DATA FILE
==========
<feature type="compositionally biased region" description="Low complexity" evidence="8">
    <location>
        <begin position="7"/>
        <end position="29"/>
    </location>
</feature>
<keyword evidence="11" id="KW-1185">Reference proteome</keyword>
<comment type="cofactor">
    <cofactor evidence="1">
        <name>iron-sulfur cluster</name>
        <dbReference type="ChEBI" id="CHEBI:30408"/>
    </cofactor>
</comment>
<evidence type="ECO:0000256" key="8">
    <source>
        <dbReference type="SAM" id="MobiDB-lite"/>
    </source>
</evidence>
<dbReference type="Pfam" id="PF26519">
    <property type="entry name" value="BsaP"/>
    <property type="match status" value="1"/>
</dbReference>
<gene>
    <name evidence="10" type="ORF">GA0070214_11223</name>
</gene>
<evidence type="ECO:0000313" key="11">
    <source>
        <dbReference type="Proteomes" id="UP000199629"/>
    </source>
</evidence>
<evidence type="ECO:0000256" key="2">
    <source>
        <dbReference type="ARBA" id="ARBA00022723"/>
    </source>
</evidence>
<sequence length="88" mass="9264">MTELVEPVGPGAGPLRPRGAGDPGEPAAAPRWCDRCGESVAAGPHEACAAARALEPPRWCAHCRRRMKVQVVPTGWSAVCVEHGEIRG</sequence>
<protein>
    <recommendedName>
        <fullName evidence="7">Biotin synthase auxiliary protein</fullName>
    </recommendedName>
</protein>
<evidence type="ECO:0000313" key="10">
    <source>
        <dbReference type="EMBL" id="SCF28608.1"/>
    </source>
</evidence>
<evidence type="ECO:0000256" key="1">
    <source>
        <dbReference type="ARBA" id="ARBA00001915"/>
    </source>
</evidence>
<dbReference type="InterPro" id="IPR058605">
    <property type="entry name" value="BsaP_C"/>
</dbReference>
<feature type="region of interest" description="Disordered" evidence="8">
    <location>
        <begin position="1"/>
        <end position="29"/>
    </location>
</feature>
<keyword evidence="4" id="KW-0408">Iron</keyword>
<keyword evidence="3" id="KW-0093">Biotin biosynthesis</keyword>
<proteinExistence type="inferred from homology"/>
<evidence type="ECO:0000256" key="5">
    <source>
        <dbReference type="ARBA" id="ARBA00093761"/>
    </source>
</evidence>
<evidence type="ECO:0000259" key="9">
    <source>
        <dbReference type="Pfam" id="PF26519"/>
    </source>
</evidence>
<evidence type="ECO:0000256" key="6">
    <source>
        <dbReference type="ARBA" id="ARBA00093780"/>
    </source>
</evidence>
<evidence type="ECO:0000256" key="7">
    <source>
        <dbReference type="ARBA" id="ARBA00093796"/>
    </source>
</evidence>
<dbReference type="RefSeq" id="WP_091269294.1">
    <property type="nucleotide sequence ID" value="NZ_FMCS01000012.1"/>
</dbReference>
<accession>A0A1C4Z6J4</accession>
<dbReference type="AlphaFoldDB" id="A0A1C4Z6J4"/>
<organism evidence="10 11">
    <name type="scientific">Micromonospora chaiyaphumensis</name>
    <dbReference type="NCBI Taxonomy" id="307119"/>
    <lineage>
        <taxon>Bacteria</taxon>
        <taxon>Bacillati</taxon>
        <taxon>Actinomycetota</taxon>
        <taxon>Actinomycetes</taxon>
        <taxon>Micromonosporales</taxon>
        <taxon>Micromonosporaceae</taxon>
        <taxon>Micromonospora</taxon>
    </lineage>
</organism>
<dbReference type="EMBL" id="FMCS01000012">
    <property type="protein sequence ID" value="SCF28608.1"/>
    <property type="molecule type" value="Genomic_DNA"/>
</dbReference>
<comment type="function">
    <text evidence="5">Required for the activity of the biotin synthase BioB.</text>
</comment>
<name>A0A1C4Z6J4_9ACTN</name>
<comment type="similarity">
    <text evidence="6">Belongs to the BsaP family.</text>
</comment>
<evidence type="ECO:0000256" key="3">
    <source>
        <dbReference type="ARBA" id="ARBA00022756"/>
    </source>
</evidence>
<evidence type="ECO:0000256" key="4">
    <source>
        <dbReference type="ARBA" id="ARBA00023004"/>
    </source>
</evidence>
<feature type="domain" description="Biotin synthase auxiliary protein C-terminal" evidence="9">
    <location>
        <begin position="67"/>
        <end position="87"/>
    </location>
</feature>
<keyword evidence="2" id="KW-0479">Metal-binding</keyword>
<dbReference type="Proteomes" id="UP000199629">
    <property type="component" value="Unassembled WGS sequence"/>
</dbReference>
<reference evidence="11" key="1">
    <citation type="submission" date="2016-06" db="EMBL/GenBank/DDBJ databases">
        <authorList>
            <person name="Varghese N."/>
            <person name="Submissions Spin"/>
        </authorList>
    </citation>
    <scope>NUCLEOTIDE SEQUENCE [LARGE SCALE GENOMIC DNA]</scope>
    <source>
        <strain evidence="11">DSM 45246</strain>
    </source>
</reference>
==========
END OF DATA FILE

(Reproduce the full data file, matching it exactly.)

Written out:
<feature type="compositionally biased region" description="Low complexity" evidence="8">
    <location>
        <begin position="7"/>
        <end position="29"/>
    </location>
</feature>
<keyword evidence="11" id="KW-1185">Reference proteome</keyword>
<comment type="cofactor">
    <cofactor evidence="1">
        <name>iron-sulfur cluster</name>
        <dbReference type="ChEBI" id="CHEBI:30408"/>
    </cofactor>
</comment>
<evidence type="ECO:0000256" key="8">
    <source>
        <dbReference type="SAM" id="MobiDB-lite"/>
    </source>
</evidence>
<dbReference type="Pfam" id="PF26519">
    <property type="entry name" value="BsaP"/>
    <property type="match status" value="1"/>
</dbReference>
<gene>
    <name evidence="10" type="ORF">GA0070214_11223</name>
</gene>
<evidence type="ECO:0000313" key="11">
    <source>
        <dbReference type="Proteomes" id="UP000199629"/>
    </source>
</evidence>
<evidence type="ECO:0000256" key="2">
    <source>
        <dbReference type="ARBA" id="ARBA00022723"/>
    </source>
</evidence>
<sequence length="88" mass="9264">MTELVEPVGPGAGPLRPRGAGDPGEPAAAPRWCDRCGESVAAGPHEACAAARALEPPRWCAHCRRRMKVQVVPTGWSAVCVEHGEIRG</sequence>
<protein>
    <recommendedName>
        <fullName evidence="7">Biotin synthase auxiliary protein</fullName>
    </recommendedName>
</protein>
<evidence type="ECO:0000313" key="10">
    <source>
        <dbReference type="EMBL" id="SCF28608.1"/>
    </source>
</evidence>
<evidence type="ECO:0000256" key="1">
    <source>
        <dbReference type="ARBA" id="ARBA00001915"/>
    </source>
</evidence>
<dbReference type="InterPro" id="IPR058605">
    <property type="entry name" value="BsaP_C"/>
</dbReference>
<feature type="region of interest" description="Disordered" evidence="8">
    <location>
        <begin position="1"/>
        <end position="29"/>
    </location>
</feature>
<keyword evidence="4" id="KW-0408">Iron</keyword>
<keyword evidence="3" id="KW-0093">Biotin biosynthesis</keyword>
<proteinExistence type="inferred from homology"/>
<evidence type="ECO:0000256" key="5">
    <source>
        <dbReference type="ARBA" id="ARBA00093761"/>
    </source>
</evidence>
<evidence type="ECO:0000259" key="9">
    <source>
        <dbReference type="Pfam" id="PF26519"/>
    </source>
</evidence>
<evidence type="ECO:0000256" key="6">
    <source>
        <dbReference type="ARBA" id="ARBA00093780"/>
    </source>
</evidence>
<evidence type="ECO:0000256" key="7">
    <source>
        <dbReference type="ARBA" id="ARBA00093796"/>
    </source>
</evidence>
<dbReference type="RefSeq" id="WP_091269294.1">
    <property type="nucleotide sequence ID" value="NZ_FMCS01000012.1"/>
</dbReference>
<accession>A0A1C4Z6J4</accession>
<dbReference type="AlphaFoldDB" id="A0A1C4Z6J4"/>
<organism evidence="10 11">
    <name type="scientific">Micromonospora chaiyaphumensis</name>
    <dbReference type="NCBI Taxonomy" id="307119"/>
    <lineage>
        <taxon>Bacteria</taxon>
        <taxon>Bacillati</taxon>
        <taxon>Actinomycetota</taxon>
        <taxon>Actinomycetes</taxon>
        <taxon>Micromonosporales</taxon>
        <taxon>Micromonosporaceae</taxon>
        <taxon>Micromonospora</taxon>
    </lineage>
</organism>
<dbReference type="EMBL" id="FMCS01000012">
    <property type="protein sequence ID" value="SCF28608.1"/>
    <property type="molecule type" value="Genomic_DNA"/>
</dbReference>
<comment type="function">
    <text evidence="5">Required for the activity of the biotin synthase BioB.</text>
</comment>
<name>A0A1C4Z6J4_9ACTN</name>
<comment type="similarity">
    <text evidence="6">Belongs to the BsaP family.</text>
</comment>
<evidence type="ECO:0000256" key="3">
    <source>
        <dbReference type="ARBA" id="ARBA00022756"/>
    </source>
</evidence>
<evidence type="ECO:0000256" key="4">
    <source>
        <dbReference type="ARBA" id="ARBA00023004"/>
    </source>
</evidence>
<feature type="domain" description="Biotin synthase auxiliary protein C-terminal" evidence="9">
    <location>
        <begin position="67"/>
        <end position="87"/>
    </location>
</feature>
<keyword evidence="2" id="KW-0479">Metal-binding</keyword>
<dbReference type="Proteomes" id="UP000199629">
    <property type="component" value="Unassembled WGS sequence"/>
</dbReference>
<reference evidence="11" key="1">
    <citation type="submission" date="2016-06" db="EMBL/GenBank/DDBJ databases">
        <authorList>
            <person name="Varghese N."/>
            <person name="Submissions Spin"/>
        </authorList>
    </citation>
    <scope>NUCLEOTIDE SEQUENCE [LARGE SCALE GENOMIC DNA]</scope>
    <source>
        <strain evidence="11">DSM 45246</strain>
    </source>
</reference>